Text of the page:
Phlegmatic

I thought of including phlegm in this book.
But phlegm is almost exactly like it sounds:
the sticky mucus that coats your throat, choking
you until you expel it with a round

of wet coughs that signals to all around
that you’ve got a cold. But phlegmatic just
means composed, apathetic, abounding
in phlegm, but not in the sickly, disgusting

sense – in the ancient sense of the four
humors, bodily elements thought to
govern a person. Phlegm was the humor
thought to cause sluggishness and calm, imbuing

the person with an evenness of temper. Still,
soothing or not, the word makes you sound ill.

* * * * *

Holly Painter is a Creative Writing MFA graduate of the University of Canterbury in Christchurch, New Zealand. Her poetry has been published on four continents, and in dozens of literary journals and collections, including the New Zealand Listener, Sport, Landfall, JAAM, and the Cream City Review. Holly lives in both Ann Arbor, Michigan and Singapore and works as a copy-editor, a poet-for-hire (adoptapoet.wordpress.com), and a volunteer at 826michigan. Her submssions to Dr. Hurley’s Snake-Oil Cure can be found here.

Advertisements

Plop

It’s mostly the way the word just drops
from your mouth, over before you even
start, and lands somewhere, like the sloppy
plunging sound of vomit as you heave

into the toilet. If that seems like an
unnecessary image for me to
plant in your head, I wonder if you can
suggest a less repulsive way to use

the word plop. Because most people think
of poo and various other semisolids and liquids you’d never drink
or even want to touch. Really, aside

from the patter of fat falling raindrops
there’s just no polite way to use plop.

* * * * *

Holly Painter is a Creative Writing MFA graduate of the University of Canterbury in Christchurch, New Zealand. Her poetry has been published on four continents, and in dozens of literary journals and collections, including the New Zealand Listener, Sport, Landfall, JAAM, and the Cream City Review. Holly lives in both Ann Arbor, Michigan and Singapore and works as a copy-editor, a poet-for-hire (adoptapoet.wordpress.com), and a volunteer at 826michigan. Her submssions to Dr. Hurley’s Snake-Oil Cure can be found here.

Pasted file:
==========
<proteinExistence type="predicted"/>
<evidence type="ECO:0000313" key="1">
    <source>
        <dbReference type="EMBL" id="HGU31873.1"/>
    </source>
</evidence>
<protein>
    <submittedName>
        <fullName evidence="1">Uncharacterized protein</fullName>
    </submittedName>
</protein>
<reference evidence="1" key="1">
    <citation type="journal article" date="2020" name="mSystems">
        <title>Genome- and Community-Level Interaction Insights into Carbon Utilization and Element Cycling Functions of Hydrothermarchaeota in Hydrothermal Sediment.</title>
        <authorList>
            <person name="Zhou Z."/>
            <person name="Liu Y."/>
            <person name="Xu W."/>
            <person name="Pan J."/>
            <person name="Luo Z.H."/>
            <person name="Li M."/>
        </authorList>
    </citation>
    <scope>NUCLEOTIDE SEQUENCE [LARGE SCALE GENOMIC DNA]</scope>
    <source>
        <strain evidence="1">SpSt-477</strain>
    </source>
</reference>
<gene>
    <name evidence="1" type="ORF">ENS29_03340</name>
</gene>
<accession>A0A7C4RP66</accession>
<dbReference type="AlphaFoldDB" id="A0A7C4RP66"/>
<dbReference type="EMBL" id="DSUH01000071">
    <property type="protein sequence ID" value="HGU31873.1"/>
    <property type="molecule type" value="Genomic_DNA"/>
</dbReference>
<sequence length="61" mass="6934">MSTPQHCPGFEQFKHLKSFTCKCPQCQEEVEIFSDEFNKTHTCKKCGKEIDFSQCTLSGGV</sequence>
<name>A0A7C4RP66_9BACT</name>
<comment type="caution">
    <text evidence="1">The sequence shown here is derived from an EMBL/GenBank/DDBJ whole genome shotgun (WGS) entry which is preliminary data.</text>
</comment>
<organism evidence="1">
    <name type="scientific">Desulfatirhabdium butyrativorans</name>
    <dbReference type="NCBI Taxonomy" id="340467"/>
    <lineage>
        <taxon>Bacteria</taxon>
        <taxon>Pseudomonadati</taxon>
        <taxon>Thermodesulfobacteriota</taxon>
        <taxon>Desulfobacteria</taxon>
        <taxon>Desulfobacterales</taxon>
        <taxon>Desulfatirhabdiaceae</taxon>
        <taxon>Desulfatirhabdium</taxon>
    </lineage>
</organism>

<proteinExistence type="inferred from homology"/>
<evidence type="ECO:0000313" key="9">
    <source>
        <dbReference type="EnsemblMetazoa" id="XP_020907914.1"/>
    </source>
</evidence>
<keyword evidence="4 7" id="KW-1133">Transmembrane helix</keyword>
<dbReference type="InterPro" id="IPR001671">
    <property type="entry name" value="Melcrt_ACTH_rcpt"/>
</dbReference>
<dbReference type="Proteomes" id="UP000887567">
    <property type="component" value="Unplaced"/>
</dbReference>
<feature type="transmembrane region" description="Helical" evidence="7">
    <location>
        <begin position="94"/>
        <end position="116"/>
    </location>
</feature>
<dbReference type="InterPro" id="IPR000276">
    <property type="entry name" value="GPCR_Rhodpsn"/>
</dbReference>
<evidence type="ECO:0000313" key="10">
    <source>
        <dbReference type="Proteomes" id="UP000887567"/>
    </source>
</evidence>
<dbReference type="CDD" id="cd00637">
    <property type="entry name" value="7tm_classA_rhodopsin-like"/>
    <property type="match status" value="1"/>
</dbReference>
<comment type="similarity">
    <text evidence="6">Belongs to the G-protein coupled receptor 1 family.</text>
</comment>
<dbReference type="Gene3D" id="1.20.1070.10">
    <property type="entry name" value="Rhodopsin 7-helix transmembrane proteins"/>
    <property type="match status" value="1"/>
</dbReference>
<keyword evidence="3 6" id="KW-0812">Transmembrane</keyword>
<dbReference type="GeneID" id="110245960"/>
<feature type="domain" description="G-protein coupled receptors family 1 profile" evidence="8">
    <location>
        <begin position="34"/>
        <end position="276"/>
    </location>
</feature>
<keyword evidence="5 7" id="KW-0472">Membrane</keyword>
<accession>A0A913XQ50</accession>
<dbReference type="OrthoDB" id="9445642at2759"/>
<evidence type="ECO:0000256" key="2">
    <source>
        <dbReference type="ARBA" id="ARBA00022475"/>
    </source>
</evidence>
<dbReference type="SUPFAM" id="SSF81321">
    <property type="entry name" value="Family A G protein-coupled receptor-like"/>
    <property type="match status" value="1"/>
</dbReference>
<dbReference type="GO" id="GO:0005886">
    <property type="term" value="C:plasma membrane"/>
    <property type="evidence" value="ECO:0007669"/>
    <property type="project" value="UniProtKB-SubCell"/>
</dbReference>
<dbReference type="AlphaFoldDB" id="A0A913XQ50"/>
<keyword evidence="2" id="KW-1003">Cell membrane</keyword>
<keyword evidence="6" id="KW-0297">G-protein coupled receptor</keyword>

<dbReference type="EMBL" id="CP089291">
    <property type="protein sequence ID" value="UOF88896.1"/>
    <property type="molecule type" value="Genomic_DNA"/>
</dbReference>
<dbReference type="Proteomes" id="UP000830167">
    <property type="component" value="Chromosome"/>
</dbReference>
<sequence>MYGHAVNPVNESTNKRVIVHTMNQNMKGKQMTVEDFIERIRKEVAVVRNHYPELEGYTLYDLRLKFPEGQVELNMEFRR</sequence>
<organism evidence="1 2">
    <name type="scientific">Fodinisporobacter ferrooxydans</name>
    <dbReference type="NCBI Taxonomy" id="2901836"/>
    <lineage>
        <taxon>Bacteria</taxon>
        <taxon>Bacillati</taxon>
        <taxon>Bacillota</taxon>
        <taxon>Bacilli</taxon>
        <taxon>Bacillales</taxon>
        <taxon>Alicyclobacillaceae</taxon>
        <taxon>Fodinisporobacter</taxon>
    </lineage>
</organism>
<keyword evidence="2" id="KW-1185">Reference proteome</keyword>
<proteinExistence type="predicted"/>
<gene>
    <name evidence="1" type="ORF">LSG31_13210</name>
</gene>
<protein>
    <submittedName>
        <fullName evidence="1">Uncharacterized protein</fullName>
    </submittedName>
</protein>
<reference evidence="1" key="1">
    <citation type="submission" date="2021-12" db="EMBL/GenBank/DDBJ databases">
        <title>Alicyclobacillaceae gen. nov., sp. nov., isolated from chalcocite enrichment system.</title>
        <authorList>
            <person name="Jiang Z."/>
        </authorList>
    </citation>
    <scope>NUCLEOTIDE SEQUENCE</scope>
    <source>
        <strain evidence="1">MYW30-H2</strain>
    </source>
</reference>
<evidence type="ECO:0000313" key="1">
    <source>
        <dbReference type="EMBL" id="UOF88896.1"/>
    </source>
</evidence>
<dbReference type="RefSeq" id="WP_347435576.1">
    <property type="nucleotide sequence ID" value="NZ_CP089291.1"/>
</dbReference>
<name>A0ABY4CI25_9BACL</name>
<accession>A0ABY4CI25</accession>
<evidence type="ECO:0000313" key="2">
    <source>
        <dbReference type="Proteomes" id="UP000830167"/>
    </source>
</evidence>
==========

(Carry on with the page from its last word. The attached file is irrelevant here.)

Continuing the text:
Dr. Hurley’s Digest, Week 35

 

Our first ever poetry contest came to an end this week, but you still have time to go read all of our entries, and to vote for your favourite! Go here to cast your vote, and stay tuned this week when we announce the winners on November 13th!

We also had some great fiction from new Snake-Oiler Milla van der Have, the third installment in Will Henderson’s memoir piece, “Humpty Dumpty”, some poetry from one of our favourites, Brenda Mann Hammack, more about the real life Dr. H, and some art by Todd Freeman, and the conclusion of Luca Napoli’s “Commuters” series. Check out the links below, and remember to go and vote for your favourite sonnet!

Fictional

Visual

Poetical

Non-Fictional

Keep your eyes peeled for our sonnet winners and more this week!

Sonnet: On Absence

Does Absence aching hearts then fonder make,
which in their pain no fonder-making need?
How callous slith’ring Absence as a snake
disguised, or spider-like her web does seed
with bait- a tender gaze or touch of hand-
then springs her trap. She rips the pair apart
whose fate she as a game does play. They land
divided, seas apart- heart torn from heart.
One wanders, wails in pain new-found. Her love
lies quiet, stunned, unsure- then finds the strength
to wait, and to his love his love to prove.
If Absence in her plot succeed, what length
must travel love, her home to find?
O, Absence wins her game unkind.

by Emily E. Jones

* * * * *

This is part of a series of featured entries in our first-ever poetry contest.
Stay tuned for more and get ready to vote for your favorite!

Sonnet: Another Adventure of an Ageing Lothario

Thou art not sweet, though made of mere delight
— Thomas Campion

I am after her, a queue to my groin.
I invite her to a swank restaurant,
We each enjoy a sumptuous sirloin
Before she tells me she’s five months pregnant.
A pause. Do I pay for the repast or
Skedaddle into the Townsville foliage?
I ignore the waitress long enough for
Her to know something’s up, there’s no mileage
Left in this date pudding cold in the bowl
And, I confess, a modicum of cad
Contaminates my sense, so I tadpole
My pants – get the gist – and feign to be mad…
Romeo loved Juliet; a wretch
In my silk boxers, lustfully I stretch.

by Michael Fitzgerald-Clarke

* * * * *

This is part of a series of featured entries in our first-ever poetry contest.
Stay tuned for more and get ready to vote for your favorite!

A Sonnet by Joe Heidenreich

Soon after we had shoved off from the dock
And sailed beneath the dimming light of day
Along the gunnel, overcome, did walk
A small and timid insect stowaway

He didn’t move, he mostly sat and shook
As if, in fear, he stood there petrified
His eyes a blur, he couldn’t bear to look
At the commotion surrounding this ride

And as he weathered wind and splashing wave
It seems the courage inside him had grown
‘Til ultimately perched fearless and brave
He stared off into destinies unknown

I turned away to heed the coxswains call
When I looked back he wasn’t there at all

by Joe Heidenreich

* * * * *

This is the first in a series of featured entries in our first-ever poetry contest.
Stay tuned for more and get ready to vote for your favorite!